Now, my reason for agreeing to sit alone through the entire movie was that I would not have to share with anyone my tub of caramel pop corn which is my favourite flavour and which I get to eat only at multiplexes these days! Incidentally the multiplex experience that we have here in Mysuru and Bengaluru too is a far cry from what we had at Mumbai. The cleanliness, the comfort of the seats, the sound quality and the acoustics were a class apart for the same money that you pay there too. As we entered the almost empty hall and occupied our far-flung seats there were hardly a dozen or so people there which seemed rather strange considering the fact that we were told by the lady in the booking cabin that ours were the last few tickets available. As I was wondering where the rest of the people were, the fluttering tricolour appeared on the screen and we all stood up while the National Anthem was played. The moment it ended the crowd that was hitherto out of sight, gushed into the auditorium like a Tsunami with people spilling over each other to find their seats. Suddenly everything became painfully crystal clear.
The regular movie-goers were waiting outside in the refreshment foyer for the National Anthem to be over before getting into the hall to watch the movie which is why they had all come there. The National Anthem was something that was forced upon them which they could easily avoid if they chose to by staying outside the auditorium. They could use the same time for catching up on some additional gossip and gup-shup that was more enjoyable than standing uncomfortably at attention while a song that had by now become monotonous and meaningless was played!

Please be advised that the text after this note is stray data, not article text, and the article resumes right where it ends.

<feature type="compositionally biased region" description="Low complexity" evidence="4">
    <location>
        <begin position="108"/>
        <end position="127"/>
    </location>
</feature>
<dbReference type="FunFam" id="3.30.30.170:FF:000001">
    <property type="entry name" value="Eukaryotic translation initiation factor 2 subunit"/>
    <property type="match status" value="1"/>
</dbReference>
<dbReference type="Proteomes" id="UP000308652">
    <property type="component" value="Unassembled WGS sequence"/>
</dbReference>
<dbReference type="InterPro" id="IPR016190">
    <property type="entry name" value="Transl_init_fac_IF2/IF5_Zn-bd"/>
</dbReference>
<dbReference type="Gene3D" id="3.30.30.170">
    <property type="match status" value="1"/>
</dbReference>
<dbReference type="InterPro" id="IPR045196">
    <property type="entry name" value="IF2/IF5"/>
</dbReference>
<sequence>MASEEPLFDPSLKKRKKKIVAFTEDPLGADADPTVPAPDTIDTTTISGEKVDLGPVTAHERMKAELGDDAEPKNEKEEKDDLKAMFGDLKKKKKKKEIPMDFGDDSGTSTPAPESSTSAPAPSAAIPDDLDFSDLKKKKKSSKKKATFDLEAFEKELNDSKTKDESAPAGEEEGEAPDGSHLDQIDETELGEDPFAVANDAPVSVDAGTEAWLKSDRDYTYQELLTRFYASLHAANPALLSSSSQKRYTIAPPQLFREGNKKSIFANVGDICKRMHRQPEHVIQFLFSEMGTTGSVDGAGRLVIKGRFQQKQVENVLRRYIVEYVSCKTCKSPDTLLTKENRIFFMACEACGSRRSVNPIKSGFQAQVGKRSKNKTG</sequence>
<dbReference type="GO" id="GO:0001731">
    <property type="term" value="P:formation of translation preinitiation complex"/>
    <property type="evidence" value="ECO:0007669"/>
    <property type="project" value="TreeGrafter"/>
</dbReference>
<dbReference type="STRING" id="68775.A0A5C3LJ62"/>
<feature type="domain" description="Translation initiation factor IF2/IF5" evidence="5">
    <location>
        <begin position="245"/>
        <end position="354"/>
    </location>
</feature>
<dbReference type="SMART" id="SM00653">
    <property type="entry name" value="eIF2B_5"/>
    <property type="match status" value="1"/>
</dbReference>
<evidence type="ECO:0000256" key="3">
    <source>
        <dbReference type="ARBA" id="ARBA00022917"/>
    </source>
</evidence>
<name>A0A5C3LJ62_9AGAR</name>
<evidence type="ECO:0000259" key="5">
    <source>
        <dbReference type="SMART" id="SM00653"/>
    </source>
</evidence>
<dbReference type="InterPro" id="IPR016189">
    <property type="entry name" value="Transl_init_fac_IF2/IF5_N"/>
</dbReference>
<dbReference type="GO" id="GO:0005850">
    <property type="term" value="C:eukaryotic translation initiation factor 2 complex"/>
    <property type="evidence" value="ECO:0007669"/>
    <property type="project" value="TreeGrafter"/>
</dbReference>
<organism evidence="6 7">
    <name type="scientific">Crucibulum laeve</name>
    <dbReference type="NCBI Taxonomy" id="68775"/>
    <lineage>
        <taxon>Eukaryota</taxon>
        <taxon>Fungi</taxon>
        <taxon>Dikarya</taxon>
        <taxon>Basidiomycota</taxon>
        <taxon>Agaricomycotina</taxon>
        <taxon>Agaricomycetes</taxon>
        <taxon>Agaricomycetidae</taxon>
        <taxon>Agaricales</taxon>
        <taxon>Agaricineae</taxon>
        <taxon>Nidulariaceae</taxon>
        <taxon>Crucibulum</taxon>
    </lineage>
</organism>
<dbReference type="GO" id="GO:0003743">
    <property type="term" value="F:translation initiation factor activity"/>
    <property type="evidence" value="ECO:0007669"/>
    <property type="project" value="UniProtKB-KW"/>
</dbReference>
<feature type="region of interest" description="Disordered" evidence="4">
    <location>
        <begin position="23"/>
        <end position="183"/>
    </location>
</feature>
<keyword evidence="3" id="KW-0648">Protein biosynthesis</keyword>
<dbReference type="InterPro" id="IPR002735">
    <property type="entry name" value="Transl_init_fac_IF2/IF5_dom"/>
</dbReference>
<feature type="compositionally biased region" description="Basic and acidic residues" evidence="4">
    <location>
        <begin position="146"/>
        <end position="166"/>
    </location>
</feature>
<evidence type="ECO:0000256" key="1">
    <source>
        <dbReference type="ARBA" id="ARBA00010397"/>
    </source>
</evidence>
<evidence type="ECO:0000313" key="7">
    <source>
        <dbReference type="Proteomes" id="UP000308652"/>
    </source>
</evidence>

Looking at the vast majority that stayed away from the National anthem it seemed to me that for most of our countrymen, patriotism which should come as an inborn sentiment, comes only with some effort, not their own but by the efforts of an enforcing agency that struggles in vain to force it down our throats making a mockery of this emotion. I wonder why our government and our courts had to inflict this disrespect on our national symbol and song by making it a mandatory ritual for movie-goers when most of them had rejected it decades ago.
Let better sense prevail and let our leaders lead by noble example. Let them begin instilling a sense of national pride in the masses by themselves practising absolute honesty and uprightness in their own lives instead of only preaching it with symbolic compulsion. Patriotism becomes a tasteless morsel and it falls flat when it is forced as a necessary virtue upon a people who are used to seeing only vice feeding the bellies of its leaders!